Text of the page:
Because proteins are such large molecules, there are severe computational limits on the simulated timescales of their behaviour when modeled in all-atom detail. The millisecond regime for all-atom simulations was not reached until 2010, and it is still not possible to fold all real proteins on a computer. Simplification in lattice proteins is twofold: each whole residue (amino acid) is modeled as a single "bead" or "point" of a finite set of types (usually only two), and each residue is restricted to be placed on vertices of a (usually cubic) lattice. To guarantee the connectivity of the protein chain, adjacent residues on the backbone must be placed on adjacent vertices of the lattice. Steric constraints are expressed by imposing that no more than one residue can be placed on the same lattice vertex. Simplifications of this kind significantly reduce the computational effort in handling the model, although even in this simplified scenario the protein folding problem is NP-complete.
Different versions of lattice proteins may adopt different types of lattice (typically square and triangular ones), in two or three dimensions, but it has been shown that generic lattices can be used and handled via a uniform approach.
Lattice proteins are made to resemble real proteins by introducing an energy function, a set of conditions which specify the interaction energy between beads occupying adjacent lattice sites. The energy function mimics the interactions between amino acids in real proteins, which include steric, hydrophobic and hydrogen bonding effects. The beads are divided into types, and the energy function specifies the interactions depending on the bead type, just as different types of amino acids interact differently. One of the most popular lattice models, the hydrophobic-polar model (HP model), features just two bead types—hydrophobic (H) and polar (P)—and mimics the hydrophobic effect by specifying a favorable interaction between H beads.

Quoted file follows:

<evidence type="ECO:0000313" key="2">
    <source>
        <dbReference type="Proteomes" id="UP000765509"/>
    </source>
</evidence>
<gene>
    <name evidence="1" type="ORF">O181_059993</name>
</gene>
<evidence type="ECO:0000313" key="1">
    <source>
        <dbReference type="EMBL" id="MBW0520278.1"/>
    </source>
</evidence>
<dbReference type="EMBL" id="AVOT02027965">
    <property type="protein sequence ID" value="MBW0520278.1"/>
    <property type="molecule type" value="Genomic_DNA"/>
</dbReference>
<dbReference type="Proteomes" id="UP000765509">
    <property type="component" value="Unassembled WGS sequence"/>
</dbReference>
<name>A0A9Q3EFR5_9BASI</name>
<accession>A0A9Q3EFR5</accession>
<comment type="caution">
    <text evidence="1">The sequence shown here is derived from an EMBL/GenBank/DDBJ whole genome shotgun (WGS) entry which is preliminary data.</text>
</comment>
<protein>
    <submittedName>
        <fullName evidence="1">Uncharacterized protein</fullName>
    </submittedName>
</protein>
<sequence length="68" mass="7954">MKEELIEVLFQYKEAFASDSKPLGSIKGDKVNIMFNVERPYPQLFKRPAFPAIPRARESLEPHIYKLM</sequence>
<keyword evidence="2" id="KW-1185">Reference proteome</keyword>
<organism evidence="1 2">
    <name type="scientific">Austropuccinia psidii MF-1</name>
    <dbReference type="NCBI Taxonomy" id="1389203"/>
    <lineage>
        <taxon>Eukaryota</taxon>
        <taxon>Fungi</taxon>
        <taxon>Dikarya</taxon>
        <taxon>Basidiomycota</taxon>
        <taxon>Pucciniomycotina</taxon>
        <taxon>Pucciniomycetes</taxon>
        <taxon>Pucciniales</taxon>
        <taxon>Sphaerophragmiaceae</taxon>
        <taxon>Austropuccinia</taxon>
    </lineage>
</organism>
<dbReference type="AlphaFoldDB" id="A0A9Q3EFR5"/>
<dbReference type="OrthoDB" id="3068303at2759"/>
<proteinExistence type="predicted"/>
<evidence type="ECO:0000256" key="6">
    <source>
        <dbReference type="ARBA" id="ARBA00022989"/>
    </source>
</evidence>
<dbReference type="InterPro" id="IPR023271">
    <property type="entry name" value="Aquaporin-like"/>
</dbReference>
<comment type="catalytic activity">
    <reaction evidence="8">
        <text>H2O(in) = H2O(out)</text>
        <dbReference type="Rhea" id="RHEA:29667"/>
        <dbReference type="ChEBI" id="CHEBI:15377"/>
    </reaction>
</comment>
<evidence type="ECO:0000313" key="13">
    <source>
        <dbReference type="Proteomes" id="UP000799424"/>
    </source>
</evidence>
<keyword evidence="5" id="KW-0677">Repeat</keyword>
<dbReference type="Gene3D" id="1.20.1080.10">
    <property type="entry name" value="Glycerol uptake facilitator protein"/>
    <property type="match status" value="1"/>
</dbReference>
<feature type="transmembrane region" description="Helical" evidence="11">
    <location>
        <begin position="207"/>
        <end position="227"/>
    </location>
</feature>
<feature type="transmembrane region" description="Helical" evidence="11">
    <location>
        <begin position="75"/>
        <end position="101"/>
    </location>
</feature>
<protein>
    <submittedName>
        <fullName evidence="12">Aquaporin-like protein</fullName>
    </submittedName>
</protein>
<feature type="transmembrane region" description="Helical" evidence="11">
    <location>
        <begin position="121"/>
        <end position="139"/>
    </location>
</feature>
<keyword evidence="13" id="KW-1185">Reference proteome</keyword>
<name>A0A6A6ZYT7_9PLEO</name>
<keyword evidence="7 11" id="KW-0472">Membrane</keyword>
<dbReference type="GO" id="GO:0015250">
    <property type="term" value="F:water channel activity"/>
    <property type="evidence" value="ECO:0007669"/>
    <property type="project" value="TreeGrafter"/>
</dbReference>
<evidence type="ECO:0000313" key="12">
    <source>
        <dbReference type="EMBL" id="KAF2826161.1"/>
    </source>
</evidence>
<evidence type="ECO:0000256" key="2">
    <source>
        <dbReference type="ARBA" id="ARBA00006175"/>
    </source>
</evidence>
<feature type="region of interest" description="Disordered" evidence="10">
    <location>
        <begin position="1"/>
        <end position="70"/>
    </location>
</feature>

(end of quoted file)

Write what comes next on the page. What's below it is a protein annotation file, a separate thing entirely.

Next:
For any sequence in any particular structure, an energy can be rapidly calculated from the energy function. For the simple HP model, this is an enumeration of all the contacts between H residues that are adjacent in the structure but not in the chain. Most researchers consider a lattice protein sequence protein-like only if it possesses a single structure with an energetic state lower than in any other structure. This is the energetic ground state, or native state. The relative positions of the beads in the native state constitute the lattice protein's tertiary structure. Lattice proteins do not have genuine secondary structure; however, some researchers have claimed that they can be extrapolated onto real protein structures which do include secondary structure, by appealing to the same law by which the phase diagrams of different substances can be scaled onto one another (the theorem of corresponding states).
By varying the energy function and the bead sequence of the chain (the primary structure), effects on the native state structure and the kinetics of folding can be explored, and this may provide insights into the folding of real proteins. In particular, lattice models have been used to investigate the energy landscapes of proteins, i.e. the variation of their internal free energy as a function of conformation.
A lattice is a set of orderly points that are connected by "edges". These points are called vertices and are connected to a certain number other vertices in the lattice by edges. The number of vertices each individual vertex is connected to is called the coordination number of the lattice, and it can be scaled up or down by changing the shape or dimension (2-dimensional to 3-dimensional, for example) of the lattice. This number is important in shaping the characteristics of the lattice protein because it controls the number of other residues allowed to be adjacent to a given residue. It has been shown that for most proteins the coordination number of the lattice used should fall between 3 and 20, although most commonly used lattices have coordination numbers at the lower end of this range.